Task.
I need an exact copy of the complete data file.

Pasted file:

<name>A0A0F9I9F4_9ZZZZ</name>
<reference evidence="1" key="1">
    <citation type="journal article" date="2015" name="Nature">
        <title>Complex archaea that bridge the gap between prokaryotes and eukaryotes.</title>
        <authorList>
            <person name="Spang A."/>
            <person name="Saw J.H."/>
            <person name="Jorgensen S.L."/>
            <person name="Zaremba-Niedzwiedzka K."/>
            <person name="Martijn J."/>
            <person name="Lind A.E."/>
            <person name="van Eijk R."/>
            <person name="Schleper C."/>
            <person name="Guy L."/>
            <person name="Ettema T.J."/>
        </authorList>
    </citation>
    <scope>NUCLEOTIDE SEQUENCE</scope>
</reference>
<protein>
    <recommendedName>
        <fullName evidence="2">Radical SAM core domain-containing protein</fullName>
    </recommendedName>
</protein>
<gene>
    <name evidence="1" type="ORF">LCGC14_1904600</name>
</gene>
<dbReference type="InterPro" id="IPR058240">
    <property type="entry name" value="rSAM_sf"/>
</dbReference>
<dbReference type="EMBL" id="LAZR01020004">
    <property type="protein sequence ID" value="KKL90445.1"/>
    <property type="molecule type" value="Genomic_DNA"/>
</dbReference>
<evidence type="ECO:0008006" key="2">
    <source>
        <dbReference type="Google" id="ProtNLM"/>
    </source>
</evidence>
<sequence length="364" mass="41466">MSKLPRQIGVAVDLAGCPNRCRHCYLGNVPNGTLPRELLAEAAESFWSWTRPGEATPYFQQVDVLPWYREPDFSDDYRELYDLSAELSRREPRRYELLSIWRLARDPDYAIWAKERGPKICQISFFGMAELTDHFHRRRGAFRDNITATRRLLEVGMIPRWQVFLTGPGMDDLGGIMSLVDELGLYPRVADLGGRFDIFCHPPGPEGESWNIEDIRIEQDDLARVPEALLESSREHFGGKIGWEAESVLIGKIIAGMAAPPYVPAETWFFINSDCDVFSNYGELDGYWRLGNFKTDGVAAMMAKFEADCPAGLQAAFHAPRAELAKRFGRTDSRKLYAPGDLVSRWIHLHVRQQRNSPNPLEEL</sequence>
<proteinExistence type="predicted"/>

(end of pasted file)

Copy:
<name>A0A0F9I9F4_9ZZZZ</name>
<reference evidence="1" key="1">
    <citation type="journal article" date="2015" name="Nature">
        <title>Complex archaea that bridge the gap between prokaryotes and eukaryotes.</title>
        <authorList>
            <person name="Spang A."/>
            <person name="Saw J.H."/>
            <person name="Jorgensen S.L."/>
            <person name="Zaremba-Niedzwiedzka K."/>
            <person name="Martijn J."/>
            <person name="Lind A.E."/>
            <person name="van Eijk R."/>
            <person name="Schleper C."/>
            <person name="Guy L."/>
            <person name="Ettema T.J."/>
        </authorList>
    </citation>
    <scope>NUCLEOTIDE SEQUENCE</scope>
</reference>
<protein>
    <recommendedName>
        <fullName evidence="2">Radical SAM core domain-containing protein</fullName>
    </recommendedName>
</protein>
<gene>
    <name evidence="1" type="ORF">LCGC14_1904600</name>
</gene>
<dbReference type="InterPro" id="IPR058240">
    <property type="entry name" value="rSAM_sf"/>
</dbReference>
<dbReference type="EMBL" id="LAZR01020004">
    <property type="protein sequence ID" value="KKL90445.1"/>
    <property type="molecule type" value="Genomic_DNA"/>
</dbReference>
<evidence type="ECO:0008006" key="2">
    <source>
        <dbReference type="Google" id="ProtNLM"/>
    </source>
</evidence>
<sequence length="364" mass="41466">MSKLPRQIGVAVDLAGCPNRCRHCYLGNVPNGTLPRELLAEAAESFWSWTRPGEATPYFQQVDVLPWYREPDFSDDYRELYDLSAELSRREPRRYELLSIWRLARDPDYAIWAKERGPKICQISFFGMAELTDHFHRRRGAFRDNITATRRLLEVGMIPRWQVFLTGPGMDDLGGIMSLVDELGLYPRVADLGGRFDIFCHPPGPEGESWNIEDIRIEQDDLARVPEALLESSREHFGGKIGWEAESVLIGKIIAGMAAPPYVPAETWFFINSDCDVFSNYGELDGYWRLGNFKTDGVAAMMAKFEADCPAGLQAAFHAPRAELAKRFGRTDSRKLYAPGDLVSRWIHLHVRQQRNSPNPLEEL</sequence>
<proteinExistence type="predicted"/>